The temperature was about 75. No black flies to speak of, not yet. Lilacs in glorious full bloom, lawn freshly mowed and house pretty clean. All the pretty linen napkins crisply ironed. Various trays and pitchers polished and ready for the women’s group meeting next day.

Everything ready except the fancy dessert. The fancy dessert is going to be large lemons, a special order at Hannaford, scooped out — no small feat — and ready for filling. Filling with whipped cream and whipped egg whites and lemon juice and superfine sugar.

The lemons filled with that delicious mix will be frozen overnight and thawed 15 minutes before serving time. Lovely.

Pride goeth before a fall. Ain’t it the truth! I know how to do these special, showy dessert treats. Not my first time. Piece of cake, or lemon rind maybe. When presented with a sample taste of the filling my husband said — this was kind, but telling — “rare.”

Rare, all right. Strange. Possibly toxic, certainly not the stuff of a culinary triumph. Here’s what may have been the problem: the lemon juice extracted from the 18 large lemons could be, said the cookbook, frozen, then thawed when needed for the cream, egg whites, superfine concoction.

But, and here’s a new one, for me anyway: If you thaw frozen lemon juice in the microwave, something bad will happen to it. Maybe you already knew that?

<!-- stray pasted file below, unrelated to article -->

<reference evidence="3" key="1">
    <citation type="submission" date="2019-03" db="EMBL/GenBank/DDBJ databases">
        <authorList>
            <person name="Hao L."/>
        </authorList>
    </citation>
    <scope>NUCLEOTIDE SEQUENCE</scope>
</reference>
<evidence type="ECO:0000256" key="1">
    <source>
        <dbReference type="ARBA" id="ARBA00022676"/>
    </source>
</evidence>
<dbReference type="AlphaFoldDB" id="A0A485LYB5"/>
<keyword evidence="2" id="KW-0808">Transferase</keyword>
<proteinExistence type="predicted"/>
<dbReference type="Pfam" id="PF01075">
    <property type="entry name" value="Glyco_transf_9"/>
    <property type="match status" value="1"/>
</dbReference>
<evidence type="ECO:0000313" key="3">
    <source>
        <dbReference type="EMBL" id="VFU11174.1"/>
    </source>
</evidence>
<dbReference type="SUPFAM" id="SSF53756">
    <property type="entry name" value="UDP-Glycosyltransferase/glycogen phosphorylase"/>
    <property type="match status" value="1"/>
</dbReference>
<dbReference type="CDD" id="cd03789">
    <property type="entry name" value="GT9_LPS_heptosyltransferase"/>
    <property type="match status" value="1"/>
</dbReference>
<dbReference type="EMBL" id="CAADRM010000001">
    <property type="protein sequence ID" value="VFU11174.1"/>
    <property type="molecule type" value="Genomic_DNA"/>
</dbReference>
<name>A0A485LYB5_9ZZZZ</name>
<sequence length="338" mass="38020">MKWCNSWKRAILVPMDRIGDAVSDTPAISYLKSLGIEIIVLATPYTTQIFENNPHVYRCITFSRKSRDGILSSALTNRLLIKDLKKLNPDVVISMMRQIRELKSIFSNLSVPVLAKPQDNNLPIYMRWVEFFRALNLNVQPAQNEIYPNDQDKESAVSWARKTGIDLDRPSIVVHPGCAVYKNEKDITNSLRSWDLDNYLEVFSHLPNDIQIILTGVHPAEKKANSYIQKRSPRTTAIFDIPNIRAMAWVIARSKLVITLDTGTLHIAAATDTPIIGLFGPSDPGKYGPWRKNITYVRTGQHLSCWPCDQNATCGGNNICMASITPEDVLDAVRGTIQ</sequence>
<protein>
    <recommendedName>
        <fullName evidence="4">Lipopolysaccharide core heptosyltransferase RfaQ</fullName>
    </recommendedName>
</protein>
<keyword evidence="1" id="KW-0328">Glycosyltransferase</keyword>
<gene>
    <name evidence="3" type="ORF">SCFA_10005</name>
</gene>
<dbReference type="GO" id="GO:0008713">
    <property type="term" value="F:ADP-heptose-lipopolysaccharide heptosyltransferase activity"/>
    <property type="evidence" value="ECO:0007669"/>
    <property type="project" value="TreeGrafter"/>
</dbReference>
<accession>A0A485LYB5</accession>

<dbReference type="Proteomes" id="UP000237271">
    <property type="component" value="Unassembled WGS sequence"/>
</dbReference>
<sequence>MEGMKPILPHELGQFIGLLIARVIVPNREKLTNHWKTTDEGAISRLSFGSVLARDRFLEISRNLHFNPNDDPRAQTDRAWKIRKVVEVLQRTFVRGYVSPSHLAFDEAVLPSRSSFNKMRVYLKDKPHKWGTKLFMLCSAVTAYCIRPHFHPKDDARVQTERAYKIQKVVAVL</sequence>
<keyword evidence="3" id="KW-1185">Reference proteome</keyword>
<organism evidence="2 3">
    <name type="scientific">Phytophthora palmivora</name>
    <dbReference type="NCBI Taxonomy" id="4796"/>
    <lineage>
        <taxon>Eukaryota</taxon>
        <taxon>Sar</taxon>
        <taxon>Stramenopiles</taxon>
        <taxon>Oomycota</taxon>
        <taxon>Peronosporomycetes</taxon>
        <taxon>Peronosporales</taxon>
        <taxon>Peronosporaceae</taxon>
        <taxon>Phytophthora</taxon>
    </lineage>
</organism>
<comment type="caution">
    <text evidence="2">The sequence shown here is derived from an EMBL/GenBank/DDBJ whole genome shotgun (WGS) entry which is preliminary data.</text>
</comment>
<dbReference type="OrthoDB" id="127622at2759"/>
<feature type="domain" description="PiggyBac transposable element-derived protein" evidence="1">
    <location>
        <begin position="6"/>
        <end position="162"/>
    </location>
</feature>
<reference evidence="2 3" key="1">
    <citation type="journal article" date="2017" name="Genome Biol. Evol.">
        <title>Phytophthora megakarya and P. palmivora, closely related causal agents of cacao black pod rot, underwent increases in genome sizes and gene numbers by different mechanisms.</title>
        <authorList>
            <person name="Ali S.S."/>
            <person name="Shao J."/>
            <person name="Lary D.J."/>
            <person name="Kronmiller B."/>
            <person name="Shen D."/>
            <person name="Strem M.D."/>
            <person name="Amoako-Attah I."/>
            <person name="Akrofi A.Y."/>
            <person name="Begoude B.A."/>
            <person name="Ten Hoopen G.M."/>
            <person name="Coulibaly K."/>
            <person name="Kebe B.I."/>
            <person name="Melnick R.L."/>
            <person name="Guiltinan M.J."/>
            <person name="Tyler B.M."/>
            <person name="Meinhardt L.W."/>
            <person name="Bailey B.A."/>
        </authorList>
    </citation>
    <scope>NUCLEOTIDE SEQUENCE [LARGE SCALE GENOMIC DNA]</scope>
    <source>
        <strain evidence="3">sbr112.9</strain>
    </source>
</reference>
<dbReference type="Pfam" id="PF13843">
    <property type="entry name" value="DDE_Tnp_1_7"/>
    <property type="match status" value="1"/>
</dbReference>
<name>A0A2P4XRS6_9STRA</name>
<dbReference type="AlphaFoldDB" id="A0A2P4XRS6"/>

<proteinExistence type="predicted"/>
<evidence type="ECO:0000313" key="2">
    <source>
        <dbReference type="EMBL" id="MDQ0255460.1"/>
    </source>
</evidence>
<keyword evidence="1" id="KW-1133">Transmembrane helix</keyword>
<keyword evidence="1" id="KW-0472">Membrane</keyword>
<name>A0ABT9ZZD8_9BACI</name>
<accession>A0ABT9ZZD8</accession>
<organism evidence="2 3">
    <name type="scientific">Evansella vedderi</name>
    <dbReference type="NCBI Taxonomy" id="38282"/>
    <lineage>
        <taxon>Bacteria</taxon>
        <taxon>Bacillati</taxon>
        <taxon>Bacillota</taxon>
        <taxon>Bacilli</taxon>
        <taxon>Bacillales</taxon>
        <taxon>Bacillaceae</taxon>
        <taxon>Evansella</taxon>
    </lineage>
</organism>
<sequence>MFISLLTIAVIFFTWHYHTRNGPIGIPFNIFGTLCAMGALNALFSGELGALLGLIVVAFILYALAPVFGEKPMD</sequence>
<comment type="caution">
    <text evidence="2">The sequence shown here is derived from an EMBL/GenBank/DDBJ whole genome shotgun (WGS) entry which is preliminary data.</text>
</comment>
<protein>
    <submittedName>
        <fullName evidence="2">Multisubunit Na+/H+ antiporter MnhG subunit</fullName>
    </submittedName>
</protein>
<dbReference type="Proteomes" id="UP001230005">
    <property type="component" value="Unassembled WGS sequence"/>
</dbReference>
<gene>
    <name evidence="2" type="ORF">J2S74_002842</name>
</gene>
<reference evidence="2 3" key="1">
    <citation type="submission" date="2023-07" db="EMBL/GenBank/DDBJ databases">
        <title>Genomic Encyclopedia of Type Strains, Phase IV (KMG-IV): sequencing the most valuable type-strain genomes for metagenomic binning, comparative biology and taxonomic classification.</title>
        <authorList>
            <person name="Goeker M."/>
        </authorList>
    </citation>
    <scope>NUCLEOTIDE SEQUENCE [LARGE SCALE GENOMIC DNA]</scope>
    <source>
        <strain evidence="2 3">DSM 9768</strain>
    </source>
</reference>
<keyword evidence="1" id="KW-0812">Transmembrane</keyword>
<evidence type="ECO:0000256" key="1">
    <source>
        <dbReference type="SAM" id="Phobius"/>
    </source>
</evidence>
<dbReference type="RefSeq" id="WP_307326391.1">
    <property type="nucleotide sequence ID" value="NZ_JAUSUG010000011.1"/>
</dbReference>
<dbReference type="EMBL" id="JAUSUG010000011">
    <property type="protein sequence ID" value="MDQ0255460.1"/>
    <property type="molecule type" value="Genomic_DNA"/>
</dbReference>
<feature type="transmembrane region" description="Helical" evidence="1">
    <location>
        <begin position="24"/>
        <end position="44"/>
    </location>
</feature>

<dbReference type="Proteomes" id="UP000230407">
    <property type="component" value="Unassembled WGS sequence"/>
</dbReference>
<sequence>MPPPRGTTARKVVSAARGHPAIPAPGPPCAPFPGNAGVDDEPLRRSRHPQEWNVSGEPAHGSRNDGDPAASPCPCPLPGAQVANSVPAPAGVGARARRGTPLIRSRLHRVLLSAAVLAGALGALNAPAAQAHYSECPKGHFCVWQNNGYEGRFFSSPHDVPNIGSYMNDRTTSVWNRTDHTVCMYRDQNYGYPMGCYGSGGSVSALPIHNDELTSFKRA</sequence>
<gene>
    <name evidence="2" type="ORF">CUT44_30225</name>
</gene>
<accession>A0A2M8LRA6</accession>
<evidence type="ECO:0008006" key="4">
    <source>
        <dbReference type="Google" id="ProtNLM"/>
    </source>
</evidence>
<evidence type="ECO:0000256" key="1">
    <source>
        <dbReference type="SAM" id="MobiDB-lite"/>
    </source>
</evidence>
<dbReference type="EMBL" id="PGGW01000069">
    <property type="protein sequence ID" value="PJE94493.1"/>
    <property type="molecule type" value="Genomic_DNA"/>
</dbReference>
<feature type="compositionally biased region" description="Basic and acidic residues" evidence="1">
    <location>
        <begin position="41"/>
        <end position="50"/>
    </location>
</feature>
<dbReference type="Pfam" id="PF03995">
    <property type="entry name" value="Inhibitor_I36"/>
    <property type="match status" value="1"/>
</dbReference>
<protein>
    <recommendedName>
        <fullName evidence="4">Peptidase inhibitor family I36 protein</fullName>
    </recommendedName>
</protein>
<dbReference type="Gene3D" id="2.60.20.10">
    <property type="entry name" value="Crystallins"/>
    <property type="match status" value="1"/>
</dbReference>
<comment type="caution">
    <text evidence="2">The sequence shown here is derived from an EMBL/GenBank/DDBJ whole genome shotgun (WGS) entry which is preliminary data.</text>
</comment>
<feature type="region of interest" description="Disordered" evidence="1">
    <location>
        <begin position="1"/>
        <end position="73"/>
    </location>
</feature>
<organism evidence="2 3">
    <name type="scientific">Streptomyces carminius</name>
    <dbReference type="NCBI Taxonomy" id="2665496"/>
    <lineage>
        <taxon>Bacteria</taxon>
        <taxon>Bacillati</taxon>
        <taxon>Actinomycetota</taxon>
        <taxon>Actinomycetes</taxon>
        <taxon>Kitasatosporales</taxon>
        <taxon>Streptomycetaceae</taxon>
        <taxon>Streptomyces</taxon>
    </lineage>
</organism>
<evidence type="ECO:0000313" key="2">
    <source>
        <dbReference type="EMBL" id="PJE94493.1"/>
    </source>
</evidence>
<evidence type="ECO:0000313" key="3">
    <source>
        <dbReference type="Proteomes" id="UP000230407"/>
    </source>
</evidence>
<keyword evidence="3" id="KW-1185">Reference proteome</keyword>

I didn’t.

Know when to quit.

Nothing was going to redeem the lemon filling, not chocolate, nothing. Not quite ready to pitch the lot, but knowing the game was up, I called Hannaford. Fay answered. She connected me with the bakery and the bakery did have cheesecakes, and several could be set aside for next day’s tea party (not Tea Party).

There is a large life lesson in this experience: Sometimes, no matter how hard you work and think, even pray, the game is not going to go your way. Get over it, move on. Accept defeat. Shelve the dream. Dump the lemons.

But don’t forget: There’ll be another game! And, another column, we trust.

Heads up.

The River Valley is blessed with many very talented performers. Among the first and finest is Nancy Demings. Founder of the improv group Wing Nuts, she is getting ready for a one-woman show in the Rumford Falls Auditorium on June 26. It’s another performance sponsored by the Rumford Performing Arts Committee. Mark your calendars for an evening of naughty and nice — not too naughty and very, very nice.

Linda Farr Macgregor is a freelance writer; contact her: [email protected]

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